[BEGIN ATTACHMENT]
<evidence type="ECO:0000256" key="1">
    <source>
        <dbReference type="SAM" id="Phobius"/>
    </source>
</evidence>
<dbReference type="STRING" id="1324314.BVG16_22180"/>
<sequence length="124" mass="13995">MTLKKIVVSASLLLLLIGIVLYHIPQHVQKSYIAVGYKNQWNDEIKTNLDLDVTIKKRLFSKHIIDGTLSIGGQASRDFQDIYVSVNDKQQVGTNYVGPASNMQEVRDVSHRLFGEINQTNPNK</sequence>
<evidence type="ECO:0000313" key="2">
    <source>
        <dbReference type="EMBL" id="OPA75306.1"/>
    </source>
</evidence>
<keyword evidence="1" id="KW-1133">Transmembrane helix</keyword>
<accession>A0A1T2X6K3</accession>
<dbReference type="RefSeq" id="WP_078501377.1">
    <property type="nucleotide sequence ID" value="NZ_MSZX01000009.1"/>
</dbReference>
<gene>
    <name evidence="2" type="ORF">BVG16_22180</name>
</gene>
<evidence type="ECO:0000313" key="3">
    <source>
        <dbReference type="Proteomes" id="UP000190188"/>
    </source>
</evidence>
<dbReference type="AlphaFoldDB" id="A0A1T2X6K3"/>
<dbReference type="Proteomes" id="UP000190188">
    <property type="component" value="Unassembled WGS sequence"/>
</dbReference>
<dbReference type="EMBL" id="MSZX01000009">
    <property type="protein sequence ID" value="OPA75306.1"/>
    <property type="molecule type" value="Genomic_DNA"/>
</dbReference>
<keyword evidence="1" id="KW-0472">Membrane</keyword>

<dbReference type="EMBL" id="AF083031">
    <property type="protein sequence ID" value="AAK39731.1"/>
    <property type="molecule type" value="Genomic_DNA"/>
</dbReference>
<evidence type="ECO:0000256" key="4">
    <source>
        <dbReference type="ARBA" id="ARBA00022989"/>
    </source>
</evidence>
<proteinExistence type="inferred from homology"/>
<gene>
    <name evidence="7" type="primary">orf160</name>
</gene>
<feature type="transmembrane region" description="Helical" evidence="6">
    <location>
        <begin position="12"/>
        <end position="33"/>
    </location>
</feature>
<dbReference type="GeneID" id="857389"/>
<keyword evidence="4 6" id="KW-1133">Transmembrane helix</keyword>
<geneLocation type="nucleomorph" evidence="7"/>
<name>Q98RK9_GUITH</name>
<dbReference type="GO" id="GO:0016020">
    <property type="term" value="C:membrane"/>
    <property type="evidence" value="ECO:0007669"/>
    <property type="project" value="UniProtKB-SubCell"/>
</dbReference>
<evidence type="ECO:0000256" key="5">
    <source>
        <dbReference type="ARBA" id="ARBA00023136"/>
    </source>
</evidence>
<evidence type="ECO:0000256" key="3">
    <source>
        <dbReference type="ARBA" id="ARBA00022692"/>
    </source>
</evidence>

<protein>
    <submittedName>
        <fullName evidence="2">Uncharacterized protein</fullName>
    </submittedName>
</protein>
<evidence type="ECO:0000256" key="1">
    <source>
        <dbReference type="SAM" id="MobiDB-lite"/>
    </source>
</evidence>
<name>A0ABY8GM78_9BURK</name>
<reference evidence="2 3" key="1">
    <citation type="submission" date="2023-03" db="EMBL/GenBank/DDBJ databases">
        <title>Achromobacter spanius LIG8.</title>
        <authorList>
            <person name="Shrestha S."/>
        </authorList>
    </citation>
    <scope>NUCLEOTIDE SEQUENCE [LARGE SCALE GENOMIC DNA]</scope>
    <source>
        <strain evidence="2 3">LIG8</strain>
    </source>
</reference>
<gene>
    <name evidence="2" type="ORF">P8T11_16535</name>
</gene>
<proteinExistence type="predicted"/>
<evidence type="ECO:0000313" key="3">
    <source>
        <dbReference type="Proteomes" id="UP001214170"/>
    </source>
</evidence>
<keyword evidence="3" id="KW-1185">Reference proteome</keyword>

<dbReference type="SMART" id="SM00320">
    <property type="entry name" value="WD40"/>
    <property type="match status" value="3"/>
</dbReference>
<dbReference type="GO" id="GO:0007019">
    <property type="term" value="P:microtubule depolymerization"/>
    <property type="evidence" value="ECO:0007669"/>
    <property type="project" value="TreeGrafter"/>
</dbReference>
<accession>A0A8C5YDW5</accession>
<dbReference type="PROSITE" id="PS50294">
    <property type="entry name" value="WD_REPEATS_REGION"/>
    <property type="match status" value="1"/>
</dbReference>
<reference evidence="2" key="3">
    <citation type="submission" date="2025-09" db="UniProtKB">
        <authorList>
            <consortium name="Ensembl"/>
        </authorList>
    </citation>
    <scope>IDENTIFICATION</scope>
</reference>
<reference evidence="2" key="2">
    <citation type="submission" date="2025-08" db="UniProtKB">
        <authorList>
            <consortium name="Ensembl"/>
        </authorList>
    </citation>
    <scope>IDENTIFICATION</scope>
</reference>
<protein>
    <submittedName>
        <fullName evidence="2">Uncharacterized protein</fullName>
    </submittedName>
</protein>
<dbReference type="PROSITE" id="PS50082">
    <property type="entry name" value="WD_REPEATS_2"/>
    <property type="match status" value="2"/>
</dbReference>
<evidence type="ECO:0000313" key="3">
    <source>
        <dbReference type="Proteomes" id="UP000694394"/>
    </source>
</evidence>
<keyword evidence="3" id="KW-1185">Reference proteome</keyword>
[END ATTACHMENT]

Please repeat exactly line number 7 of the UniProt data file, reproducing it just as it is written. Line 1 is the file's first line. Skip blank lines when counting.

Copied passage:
<sequence length="124" mass="13995">MTLKKIVVSASLLLLLIGIVLYHIPQHVQKSYIAVGYKNQWNDEIKTNLDLDVTIKKRLFSKHIIDGTLSIGGQASRDFQDIYVSVNDKQQVGTNYVGPASNMQEVRDVSHRLFGEINQTNPNK</sequence>